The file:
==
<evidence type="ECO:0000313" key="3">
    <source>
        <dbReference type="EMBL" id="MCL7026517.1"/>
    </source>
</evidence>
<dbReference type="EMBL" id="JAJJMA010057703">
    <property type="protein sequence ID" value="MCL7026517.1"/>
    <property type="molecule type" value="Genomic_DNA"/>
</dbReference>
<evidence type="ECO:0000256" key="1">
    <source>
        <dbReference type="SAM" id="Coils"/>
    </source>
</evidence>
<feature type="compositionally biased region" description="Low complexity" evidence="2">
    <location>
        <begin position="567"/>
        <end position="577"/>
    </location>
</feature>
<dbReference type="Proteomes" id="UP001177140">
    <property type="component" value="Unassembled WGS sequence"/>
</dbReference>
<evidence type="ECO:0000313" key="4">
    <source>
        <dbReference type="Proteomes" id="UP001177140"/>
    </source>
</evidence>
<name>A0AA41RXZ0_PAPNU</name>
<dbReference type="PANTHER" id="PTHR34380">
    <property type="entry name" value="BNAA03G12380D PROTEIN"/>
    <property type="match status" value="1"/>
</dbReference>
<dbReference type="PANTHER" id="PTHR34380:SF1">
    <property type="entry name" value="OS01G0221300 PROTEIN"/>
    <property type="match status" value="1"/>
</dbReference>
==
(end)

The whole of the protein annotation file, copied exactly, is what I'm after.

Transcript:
<evidence type="ECO:0000313" key="3">
    <source>
        <dbReference type="EMBL" id="MCL7026517.1"/>
    </source>
</evidence>
<dbReference type="EMBL" id="JAJJMA010057703">
    <property type="protein sequence ID" value="MCL7026517.1"/>
    <property type="molecule type" value="Genomic_DNA"/>
</dbReference>
<evidence type="ECO:0000256" key="1">
    <source>
        <dbReference type="SAM" id="Coils"/>
    </source>
</evidence>
<feature type="compositionally biased region" description="Low complexity" evidence="2">
    <location>
        <begin position="567"/>
        <end position="577"/>
    </location>
</feature>
<dbReference type="Proteomes" id="UP001177140">
    <property type="component" value="Unassembled WGS sequence"/>
</dbReference>
<evidence type="ECO:0000313" key="4">
    <source>
        <dbReference type="Proteomes" id="UP001177140"/>
    </source>
</evidence>
<name>A0AA41RXZ0_PAPNU</name>
<dbReference type="PANTHER" id="PTHR34380">
    <property type="entry name" value="BNAA03G12380D PROTEIN"/>
    <property type="match status" value="1"/>
</dbReference>
<dbReference type="PANTHER" id="PTHR34380:SF1">
    <property type="entry name" value="OS01G0221300 PROTEIN"/>
    <property type="match status" value="1"/>
</dbReference>